Especially in the case of a corporation, a court will look to see if formalities were followed – such as holding shareholder and director meetings, issuing stock, keeping minutes, and documenting the actions taken. Although an LLC can be run more informally, evidence that meetings were held, records were kept, and business actions documented, does show a respect for the LLC’s own existence.

The courts may also look to see if other compliance requirements were met – such as filing an annual report, obtaining business licenses, making an assumed name filing if such a name is being used, and appointing and maintaining a registered agent (particularly one that is not a shareholder or member). A failure to do so will not be grounds for piercing the veil. But it is more evidence for the courts that the entity’s separate existence is not being respected.

Evidence of inequitable results

A court will pierce the veil only if a failure to do so will result in an injustice. This requires more than evidence that a creditor will not get paid. It requires evidence that the corporation or LLC was used in some way to perpetrate a fraud or accomplish some other wrongful purpose. For example, if the shareholders or members formed the entity knowing that they were not providing enough start-up capital to satisfy its contractual obligations, or intentionally moved the company’s assets out of a known creditor’s reach so that the debt could not be paid.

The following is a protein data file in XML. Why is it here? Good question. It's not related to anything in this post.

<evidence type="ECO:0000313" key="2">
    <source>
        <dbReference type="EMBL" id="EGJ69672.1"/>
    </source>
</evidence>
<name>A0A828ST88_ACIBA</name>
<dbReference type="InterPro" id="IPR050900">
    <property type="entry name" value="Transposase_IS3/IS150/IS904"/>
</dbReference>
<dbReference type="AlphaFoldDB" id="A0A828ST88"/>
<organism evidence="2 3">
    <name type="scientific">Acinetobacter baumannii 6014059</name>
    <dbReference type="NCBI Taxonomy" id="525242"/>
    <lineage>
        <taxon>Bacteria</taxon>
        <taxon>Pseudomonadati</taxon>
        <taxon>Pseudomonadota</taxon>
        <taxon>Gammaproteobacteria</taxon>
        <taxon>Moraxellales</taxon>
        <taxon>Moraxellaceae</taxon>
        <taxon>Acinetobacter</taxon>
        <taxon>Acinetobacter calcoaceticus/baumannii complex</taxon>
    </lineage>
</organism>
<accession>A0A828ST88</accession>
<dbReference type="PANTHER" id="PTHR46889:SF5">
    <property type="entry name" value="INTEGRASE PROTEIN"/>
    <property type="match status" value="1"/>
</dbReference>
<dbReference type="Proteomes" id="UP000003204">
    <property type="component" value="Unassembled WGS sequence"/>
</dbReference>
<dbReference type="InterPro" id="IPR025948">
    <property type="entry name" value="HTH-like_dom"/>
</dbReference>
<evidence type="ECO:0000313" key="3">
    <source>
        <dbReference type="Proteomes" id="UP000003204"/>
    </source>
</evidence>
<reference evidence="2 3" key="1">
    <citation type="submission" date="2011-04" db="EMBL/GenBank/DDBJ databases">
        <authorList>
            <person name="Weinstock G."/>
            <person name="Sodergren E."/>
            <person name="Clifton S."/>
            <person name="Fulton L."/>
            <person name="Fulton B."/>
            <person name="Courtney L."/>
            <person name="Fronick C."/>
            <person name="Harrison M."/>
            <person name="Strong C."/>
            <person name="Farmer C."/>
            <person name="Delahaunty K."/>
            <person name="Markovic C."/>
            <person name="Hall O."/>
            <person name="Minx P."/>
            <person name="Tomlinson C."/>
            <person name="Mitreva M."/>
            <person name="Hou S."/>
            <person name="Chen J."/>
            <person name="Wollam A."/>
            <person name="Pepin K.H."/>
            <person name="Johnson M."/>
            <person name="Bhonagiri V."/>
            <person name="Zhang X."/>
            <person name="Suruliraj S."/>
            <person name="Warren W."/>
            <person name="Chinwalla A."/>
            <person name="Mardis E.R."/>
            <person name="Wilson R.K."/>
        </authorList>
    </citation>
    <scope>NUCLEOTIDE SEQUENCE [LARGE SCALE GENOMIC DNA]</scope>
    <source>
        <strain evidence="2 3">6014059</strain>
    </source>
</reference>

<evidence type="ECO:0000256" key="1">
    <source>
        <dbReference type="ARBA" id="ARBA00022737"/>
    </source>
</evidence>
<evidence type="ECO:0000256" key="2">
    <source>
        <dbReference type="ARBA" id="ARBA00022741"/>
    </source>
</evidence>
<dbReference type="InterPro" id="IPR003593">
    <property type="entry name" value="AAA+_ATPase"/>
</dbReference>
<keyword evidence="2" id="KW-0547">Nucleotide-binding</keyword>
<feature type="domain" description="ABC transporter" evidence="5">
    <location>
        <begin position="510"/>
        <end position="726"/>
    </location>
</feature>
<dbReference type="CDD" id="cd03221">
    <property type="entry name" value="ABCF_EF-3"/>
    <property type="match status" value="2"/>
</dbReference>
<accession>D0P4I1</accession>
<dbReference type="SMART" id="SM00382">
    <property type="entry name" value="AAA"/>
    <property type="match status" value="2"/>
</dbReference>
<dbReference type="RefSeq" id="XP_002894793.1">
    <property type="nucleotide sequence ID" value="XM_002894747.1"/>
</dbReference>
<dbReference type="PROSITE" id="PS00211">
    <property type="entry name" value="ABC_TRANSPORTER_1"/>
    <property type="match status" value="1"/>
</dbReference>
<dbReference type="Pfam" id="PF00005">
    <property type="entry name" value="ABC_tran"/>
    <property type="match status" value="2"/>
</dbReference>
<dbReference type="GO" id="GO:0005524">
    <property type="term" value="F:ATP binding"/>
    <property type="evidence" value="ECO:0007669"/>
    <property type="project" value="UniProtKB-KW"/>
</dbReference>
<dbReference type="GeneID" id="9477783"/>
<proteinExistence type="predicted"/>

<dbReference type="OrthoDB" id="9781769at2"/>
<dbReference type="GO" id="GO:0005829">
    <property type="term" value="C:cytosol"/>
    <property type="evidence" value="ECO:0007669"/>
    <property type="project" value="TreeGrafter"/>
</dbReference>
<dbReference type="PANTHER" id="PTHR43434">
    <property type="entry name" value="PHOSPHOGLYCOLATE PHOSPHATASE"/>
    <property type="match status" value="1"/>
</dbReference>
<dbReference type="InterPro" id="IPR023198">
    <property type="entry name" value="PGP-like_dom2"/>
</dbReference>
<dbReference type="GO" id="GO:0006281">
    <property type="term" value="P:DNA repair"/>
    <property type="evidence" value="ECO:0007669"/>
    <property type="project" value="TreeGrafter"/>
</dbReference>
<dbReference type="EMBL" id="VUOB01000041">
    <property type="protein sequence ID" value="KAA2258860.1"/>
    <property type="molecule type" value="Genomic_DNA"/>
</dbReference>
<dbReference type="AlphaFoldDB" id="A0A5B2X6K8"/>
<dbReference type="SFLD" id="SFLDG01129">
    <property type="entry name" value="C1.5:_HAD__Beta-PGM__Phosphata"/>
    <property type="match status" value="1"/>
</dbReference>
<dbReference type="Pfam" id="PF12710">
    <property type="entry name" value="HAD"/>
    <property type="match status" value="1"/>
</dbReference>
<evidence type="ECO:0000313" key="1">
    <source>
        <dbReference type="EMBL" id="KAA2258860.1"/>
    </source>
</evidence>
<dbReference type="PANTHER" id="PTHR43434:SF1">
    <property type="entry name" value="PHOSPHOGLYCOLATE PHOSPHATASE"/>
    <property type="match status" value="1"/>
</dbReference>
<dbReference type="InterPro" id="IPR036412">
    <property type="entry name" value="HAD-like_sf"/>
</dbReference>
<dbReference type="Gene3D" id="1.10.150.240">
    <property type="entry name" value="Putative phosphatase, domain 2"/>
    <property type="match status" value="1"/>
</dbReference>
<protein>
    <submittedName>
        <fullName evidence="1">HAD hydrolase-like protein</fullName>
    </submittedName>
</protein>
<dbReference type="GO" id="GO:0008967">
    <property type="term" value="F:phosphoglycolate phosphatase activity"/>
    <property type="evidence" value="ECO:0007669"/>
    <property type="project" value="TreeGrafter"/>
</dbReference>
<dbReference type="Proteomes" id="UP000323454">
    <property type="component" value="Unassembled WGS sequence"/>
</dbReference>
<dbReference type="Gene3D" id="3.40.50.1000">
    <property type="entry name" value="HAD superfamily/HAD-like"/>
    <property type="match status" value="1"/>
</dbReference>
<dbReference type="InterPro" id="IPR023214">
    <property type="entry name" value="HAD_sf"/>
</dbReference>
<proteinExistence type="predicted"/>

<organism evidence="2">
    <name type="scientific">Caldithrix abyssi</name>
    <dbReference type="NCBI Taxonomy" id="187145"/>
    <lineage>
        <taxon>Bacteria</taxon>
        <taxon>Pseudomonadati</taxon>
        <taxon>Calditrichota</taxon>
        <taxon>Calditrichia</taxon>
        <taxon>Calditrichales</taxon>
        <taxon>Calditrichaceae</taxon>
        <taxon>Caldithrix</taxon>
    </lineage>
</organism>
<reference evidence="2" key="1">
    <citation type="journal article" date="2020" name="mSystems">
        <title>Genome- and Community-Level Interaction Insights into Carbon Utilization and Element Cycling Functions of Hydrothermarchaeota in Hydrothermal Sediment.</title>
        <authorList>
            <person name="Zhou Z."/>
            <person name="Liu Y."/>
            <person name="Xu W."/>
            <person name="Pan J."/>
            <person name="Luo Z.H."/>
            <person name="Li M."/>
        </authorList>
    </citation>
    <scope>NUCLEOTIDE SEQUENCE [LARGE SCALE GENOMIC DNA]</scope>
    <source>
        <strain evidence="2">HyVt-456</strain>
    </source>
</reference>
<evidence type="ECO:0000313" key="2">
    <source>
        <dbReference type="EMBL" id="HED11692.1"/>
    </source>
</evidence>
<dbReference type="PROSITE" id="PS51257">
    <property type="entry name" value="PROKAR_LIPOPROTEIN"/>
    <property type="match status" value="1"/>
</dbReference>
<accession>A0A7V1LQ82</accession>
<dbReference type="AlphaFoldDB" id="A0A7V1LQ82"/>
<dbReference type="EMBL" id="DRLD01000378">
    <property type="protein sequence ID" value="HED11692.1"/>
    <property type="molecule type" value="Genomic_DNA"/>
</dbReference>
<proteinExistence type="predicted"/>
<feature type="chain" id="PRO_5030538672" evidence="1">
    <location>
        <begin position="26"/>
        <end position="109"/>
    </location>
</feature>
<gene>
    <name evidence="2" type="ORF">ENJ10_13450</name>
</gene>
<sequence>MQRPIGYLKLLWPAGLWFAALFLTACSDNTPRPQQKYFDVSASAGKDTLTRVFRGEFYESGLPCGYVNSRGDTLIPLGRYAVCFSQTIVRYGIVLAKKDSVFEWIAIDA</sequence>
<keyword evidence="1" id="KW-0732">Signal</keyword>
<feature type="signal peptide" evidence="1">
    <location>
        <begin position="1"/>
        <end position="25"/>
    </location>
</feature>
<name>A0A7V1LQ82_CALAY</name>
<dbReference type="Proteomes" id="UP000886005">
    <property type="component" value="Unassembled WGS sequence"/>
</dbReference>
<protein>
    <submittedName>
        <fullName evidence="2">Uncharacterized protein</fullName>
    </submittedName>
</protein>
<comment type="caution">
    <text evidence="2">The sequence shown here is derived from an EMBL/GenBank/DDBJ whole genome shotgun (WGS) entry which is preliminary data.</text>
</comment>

Actions such as those may be considered by courts as abusing the corporate or LLC form. For example, an Alabama court pierced the veil of a solely owned corporation that was hired to do construction work on a house. The shareholder testified that the corporation had no money when the contract was made, that she made no attempt to make sure the corporation had enough money to complete the project, and that she and a friend used the corporation’s bank account – which consisted only of the funds from the plaintiff - for personal purchases at jewelry and sporting goods stores, car services, restaurants, and more.